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What's Wrong with the Poor?

Psychiatry, Race, and the War on Poverty

Mical Raz

Publication Year: 2013

In the 1960s, policymakers and mental health experts joined forces to participate in President Lyndon Johnson's War on Poverty. In her insightful interdisciplinary history, physician and historian Mical Raz examines the interplay between psychiatric theory and social policy throughout that decade, ending with President Richard Nixon's 1971 veto of a bill that would have provided universal day care. She shows that this cooperation between mental health professionals and policymakers was based on an understanding of what poor men, women, and children lacked. This perception was rooted in psychiatric theories of deprivation focused on two overlapping sections of American society: the poor had less, and African Americans, disproportionately represented among America's poor, were seen as having practically nothing.
Raz analyzes the political and cultural context that led child mental health experts, educators, and policymakers to embrace this deprivation-based theory and its translation into liberal social policy. Deprivation theory, she shows, continues to haunt social policy today, profoundly shaping how both health professionals and educators view children from low-income and culturally and linguistically diverse homes.

Published by: The University of North Carolina Press

Title Page, Copyright, Dedication

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pp. 2-7

Contents

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pp. vii-viii

Illustrations

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pp. ix-x

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Acknowledgments

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pp. xi-xiv

It is a great pleasure to acknowledge the many people who have supported me throughout this project. I began this research while a Polonsky Postdoctoral Fellow at the Van Leer Jerusalem Institute in 2009. I am grateful to Gabriel Motzkin and the administrative staff who supported my work and my archival research. ...

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Introduction

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pp. 1-9

At a White House afternoon tea in February 1965, Lady Bird Johnson announced the establishment of Project Head Start, an early childhood educational program that would serve children—many of them African American—from low-income homes. ...

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Chapter One: A Mother’s Touch?: From Deprivation to Day Care

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pp. 10-36

In 1950, eminent British psychoanalyst John Bowlby was appointed as a short-term consultant to the World Health Organization on the subject of homeless children in post–World War II Europe. This position proved to be a turning point in his career. ...

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Chapter Two: Cultural Deprivation?: Race, Deprivation, and the Nature-Nurture Debate

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pp. 37-75

During the 1960s, cultural deprivation was the conceptual axis by which poverty and its long-term detrimental effects were viewed. The theory of cultural deprivation considered poverty not simply an economic condition but rather a distinct sociocultural pathology that caused academic and even intellectual disadvantage and social disability. ...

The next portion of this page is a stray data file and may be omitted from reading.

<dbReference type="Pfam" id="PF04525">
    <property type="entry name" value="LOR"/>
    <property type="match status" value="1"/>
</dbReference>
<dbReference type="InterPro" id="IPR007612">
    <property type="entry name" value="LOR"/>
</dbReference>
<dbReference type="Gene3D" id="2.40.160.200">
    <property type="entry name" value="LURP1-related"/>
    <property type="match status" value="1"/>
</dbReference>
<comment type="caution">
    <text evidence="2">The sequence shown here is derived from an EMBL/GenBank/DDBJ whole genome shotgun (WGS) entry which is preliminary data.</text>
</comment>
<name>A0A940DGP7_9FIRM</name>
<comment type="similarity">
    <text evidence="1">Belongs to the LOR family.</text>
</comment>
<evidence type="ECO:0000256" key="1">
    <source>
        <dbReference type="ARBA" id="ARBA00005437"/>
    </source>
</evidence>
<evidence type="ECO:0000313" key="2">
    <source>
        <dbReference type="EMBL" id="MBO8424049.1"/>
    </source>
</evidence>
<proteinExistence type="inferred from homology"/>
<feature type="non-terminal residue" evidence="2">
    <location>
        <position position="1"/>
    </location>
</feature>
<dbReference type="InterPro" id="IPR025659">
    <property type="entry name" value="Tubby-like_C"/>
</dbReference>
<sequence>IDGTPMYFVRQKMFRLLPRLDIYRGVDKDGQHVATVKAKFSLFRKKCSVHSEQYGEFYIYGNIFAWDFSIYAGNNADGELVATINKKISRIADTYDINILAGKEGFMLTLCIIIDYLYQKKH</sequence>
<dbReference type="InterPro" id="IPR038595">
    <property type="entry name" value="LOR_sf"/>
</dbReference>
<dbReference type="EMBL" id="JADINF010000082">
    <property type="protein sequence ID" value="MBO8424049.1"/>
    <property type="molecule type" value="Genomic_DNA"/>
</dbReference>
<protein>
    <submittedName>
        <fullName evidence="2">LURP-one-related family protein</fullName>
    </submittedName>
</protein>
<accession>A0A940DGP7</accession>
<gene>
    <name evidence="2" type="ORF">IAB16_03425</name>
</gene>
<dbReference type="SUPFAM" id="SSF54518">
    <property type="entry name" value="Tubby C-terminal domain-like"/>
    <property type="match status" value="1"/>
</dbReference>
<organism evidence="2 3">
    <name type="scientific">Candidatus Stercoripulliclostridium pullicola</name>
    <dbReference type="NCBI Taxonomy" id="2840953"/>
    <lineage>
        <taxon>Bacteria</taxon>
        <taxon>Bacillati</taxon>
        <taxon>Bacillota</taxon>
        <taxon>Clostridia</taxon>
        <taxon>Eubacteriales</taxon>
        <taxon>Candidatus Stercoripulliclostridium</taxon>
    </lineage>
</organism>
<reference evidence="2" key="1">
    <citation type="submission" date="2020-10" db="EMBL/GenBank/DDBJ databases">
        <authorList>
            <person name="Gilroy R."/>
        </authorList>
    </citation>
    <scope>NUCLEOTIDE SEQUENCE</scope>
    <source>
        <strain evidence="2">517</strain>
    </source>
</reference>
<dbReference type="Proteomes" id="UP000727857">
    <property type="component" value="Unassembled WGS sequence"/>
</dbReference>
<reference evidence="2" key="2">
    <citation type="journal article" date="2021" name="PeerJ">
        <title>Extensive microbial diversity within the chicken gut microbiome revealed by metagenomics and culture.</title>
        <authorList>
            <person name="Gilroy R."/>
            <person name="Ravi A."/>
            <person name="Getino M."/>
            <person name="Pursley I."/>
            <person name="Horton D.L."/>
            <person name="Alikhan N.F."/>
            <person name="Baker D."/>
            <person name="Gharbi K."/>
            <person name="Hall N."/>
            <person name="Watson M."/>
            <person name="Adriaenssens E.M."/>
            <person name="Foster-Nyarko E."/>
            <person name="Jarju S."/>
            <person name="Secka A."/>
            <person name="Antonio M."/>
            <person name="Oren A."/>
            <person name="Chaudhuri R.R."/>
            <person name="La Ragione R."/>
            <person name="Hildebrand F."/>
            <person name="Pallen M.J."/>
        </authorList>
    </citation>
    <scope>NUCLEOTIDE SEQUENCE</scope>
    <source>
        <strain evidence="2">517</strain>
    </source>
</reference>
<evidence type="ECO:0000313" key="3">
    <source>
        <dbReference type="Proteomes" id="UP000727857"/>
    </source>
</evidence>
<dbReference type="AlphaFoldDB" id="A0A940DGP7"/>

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Chapter Three: Targeting Deprivation: Early Enrichment and Community Action

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pp. 76-111

In 1967, journalist Fred Powledge published a short book describing the early intervention program run by psychologist Martin Deutsch at New York City’s Institute for Developmental Studies (IDS). This preschool program, which had opened its doors in 1962 to African American children in Harlem, later served as a model for Project Head Start. ...

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Chapter Four: Deprivation and Intellectual Disability: From “Mild Mental Retardation” to Resegregation

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pp. 112-141

In the late 1950s and 1960s, child mental health experts created a new category of disability: “mild mental retardation” caused by deprivation.1 Profoundly influencing public policy, this diagnosis was as a highly political category and had far-reaching practical implications.2 ...

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Chapter Five: Environmental Psychology and the Race Riots

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pp. 142-168

On a spring night in 1964, as Catherine Genovese was returning to her New York apartment from her work as a night manager at a bar, she was raped and murdered. Initial reports (later found to be unsubstantiated) indicated that as many as thirty-eight of her neighbors witnessed the attack or heard her screams, and none had called the police or offered their help.1 ...

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Conclusion

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pp. 169-176

During the 2012 Republican presidential primaries, former Speaker of the House Newt Gingrich argued that children from low-income families lacked role models to teach them the importance of a good work ethic; they thus failed to understand the concept of “showing up on Monday and staying all day.” ...

Notes

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pp. 177-222

Index

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pp. 223-242

Further Reading

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p. 260-260


E-ISBN-13: 9781469612669
E-ISBN-10: 1469612666
Print-ISBN-13: 9781469608877
Print-ISBN-10: 1469608871

Page Count: 264
Illustrations: 2 line drawings, 1 map
Publication Year: 2013

Series Title: Studies in Social Medicine